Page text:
Before your satellite can be integrated into a launch vehicle, it has to get to the launch site. Transporting a satellite is a little more complicated than sending a package via UPS. It’s just one of our areas of expertise that our customers rely on.
“Throughout our years of launching with domestic and international launch vehicles, we always take care to ensure the successful and safe delivery of our customers’ valuable spacecraft.” – Jeff Roberts, Senior Mission Manager, Spaceflight
Here are a few of the aspects to think about when planning a move for your satellite. The list here is not exhaustive, so if you have specific needs or requirements, give us a call and we’ll help you figure it out.
It may seem obvious, but the basics are critical. You must know the exact dimensions and exact weight of your spacecraft. The shipping documents must be displayed externally along with the necessary stickers, such as “This Side Up” or “Hazardous Materials” or other appropriate designations. You must coordinate for pick up and receiving of the spacecraft – this also means your team (or people who are trained and experience with handling this fragile cargo) need to be present at all locations where the places the satellite is being loaded or unloaded.
Packaging matters. You don’t want to spend millions on a satellite, only to risk it all with a less-than-stellar container. We work with some great third parties who are experts on this and will custom build the shipping case for your satellite. For instance for air flight, they can build in a pressure relief valve, so that when your satellite is in an unpressurized cargo bay, the walls of the case don’t bow outward, only to contract and cave in upon landing. The relief valve will release air on takeoff and allow it back in when you land, keeping your satellite undamaged.
For extra security, a shock tab can be mounted on the container. It’s a gauge that will activate when an impact level exceeds a certain level. If activated, you know that the satellite will require an additional test to ensure it was not damaged by the shock event. The visible shock tab is also a great way to let all the package handlers know to use extra care when handling.
There are extra steps involved when you’re transporting your spacecraft to another country for launch. The very first step here is making sure you have the appropriate export license in place. These vary from country to country: we can help you make sure your i’s are dotted and t’s crossed. Most satellite owners will tell you their biggest concern is at customs, particularly when paperwork is not in your native language. Important steps can get lost in translation. You need an expert to make sure all paperwork is in order.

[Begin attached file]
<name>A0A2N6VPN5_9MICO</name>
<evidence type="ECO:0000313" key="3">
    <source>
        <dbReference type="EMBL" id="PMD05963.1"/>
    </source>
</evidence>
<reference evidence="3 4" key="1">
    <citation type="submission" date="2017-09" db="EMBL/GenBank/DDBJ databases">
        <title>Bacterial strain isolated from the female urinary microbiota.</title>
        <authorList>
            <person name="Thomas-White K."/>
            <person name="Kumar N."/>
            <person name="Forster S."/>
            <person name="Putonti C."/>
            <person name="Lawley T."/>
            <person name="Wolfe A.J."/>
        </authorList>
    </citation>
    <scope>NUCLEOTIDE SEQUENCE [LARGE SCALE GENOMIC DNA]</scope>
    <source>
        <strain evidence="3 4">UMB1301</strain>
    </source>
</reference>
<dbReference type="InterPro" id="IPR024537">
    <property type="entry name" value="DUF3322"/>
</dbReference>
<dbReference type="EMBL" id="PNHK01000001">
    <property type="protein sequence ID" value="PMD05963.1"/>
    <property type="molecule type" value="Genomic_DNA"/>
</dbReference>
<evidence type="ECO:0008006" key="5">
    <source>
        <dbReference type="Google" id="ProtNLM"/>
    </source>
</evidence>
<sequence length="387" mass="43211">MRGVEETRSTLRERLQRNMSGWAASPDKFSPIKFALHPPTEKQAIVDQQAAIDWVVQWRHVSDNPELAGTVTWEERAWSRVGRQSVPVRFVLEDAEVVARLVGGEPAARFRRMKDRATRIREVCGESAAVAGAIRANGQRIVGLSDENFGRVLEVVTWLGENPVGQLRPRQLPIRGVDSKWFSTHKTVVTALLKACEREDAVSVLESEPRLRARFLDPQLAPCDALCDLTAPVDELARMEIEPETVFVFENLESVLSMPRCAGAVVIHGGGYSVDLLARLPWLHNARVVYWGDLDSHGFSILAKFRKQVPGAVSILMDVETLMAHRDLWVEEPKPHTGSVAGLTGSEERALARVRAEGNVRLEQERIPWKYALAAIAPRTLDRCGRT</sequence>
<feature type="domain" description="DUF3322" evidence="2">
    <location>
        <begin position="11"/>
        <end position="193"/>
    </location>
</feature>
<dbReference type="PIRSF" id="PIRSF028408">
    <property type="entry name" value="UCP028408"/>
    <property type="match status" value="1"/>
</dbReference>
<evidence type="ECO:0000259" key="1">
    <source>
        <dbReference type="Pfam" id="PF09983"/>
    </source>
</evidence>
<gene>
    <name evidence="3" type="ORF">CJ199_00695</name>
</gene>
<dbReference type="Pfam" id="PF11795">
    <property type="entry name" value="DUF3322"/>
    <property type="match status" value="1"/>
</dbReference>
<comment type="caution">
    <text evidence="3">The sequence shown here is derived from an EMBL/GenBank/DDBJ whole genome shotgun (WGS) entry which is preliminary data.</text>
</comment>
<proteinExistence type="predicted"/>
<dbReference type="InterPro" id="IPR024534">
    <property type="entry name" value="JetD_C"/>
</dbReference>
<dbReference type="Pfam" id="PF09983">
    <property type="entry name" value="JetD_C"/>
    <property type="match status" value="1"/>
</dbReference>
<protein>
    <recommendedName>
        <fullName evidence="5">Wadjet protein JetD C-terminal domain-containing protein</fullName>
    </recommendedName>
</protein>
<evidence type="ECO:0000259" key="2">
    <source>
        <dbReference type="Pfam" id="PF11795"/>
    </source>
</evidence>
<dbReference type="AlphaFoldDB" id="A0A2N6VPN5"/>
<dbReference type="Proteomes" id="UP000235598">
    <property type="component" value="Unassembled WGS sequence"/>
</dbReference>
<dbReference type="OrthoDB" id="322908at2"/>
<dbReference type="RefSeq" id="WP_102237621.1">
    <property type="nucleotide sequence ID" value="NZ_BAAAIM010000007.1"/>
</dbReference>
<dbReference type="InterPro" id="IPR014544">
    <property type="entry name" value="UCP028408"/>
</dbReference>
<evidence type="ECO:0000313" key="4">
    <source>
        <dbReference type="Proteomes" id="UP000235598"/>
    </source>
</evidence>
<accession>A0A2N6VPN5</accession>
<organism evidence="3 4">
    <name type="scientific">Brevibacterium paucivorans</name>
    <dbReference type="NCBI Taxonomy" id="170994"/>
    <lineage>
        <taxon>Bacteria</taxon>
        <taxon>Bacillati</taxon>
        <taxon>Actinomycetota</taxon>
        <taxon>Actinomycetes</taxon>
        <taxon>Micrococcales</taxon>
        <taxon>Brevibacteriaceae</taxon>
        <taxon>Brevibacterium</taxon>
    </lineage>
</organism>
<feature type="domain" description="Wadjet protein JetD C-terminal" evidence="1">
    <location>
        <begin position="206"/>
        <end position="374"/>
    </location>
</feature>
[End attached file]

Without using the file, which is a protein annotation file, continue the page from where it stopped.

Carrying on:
Another license you may need is a hazardous materials license, if your spacecraft has a propulsion system that uses fuel which falls under the hazmat designation. Note: the driver of the truck carrying the satellite may also need a hazmat endorsement, depending on the amount of fuel it contains.
Once the spacecraft has arrived at the commercial airport, it’s critical to have people meet it to closely watch the container being unloaded and loaded. Having paid inspectors results in better handling and less jostling. (We can also do this for you.)
In addition to air pressure changes in flight, there are other issues with moving your spacecraft to a different climate for launch. We look at humidity and temperature, and make sure that those are accounted for during transport.
We make sure the satellite is double bagged, and has a desiccant inside to draw moisture. The inner bag has a nitrogen purge in it to eliminate water vapor. When the launch is going to be in a hot climate, and planes can sit on tarmacs for hours, we make sure we have a refrigerated cargo truck ready to go to load the spacecraft and transport it to the spaceport. No one wants condensation impacting your satellite in transit –particularly if it’s an earth observation satellite with lenses and mirrors that need to be absolutely clear.
Final thoughts: Like most things, experience matters when shipping. Don’t go for the lowest cost shipper. We only use trusted companies that have experience moving sensitive equipment like spacecraft, and will get it there unscathed.
Getting to orbit is a journey that starts long before launch. We’re the experts at all aspects of the process and we can help you get there.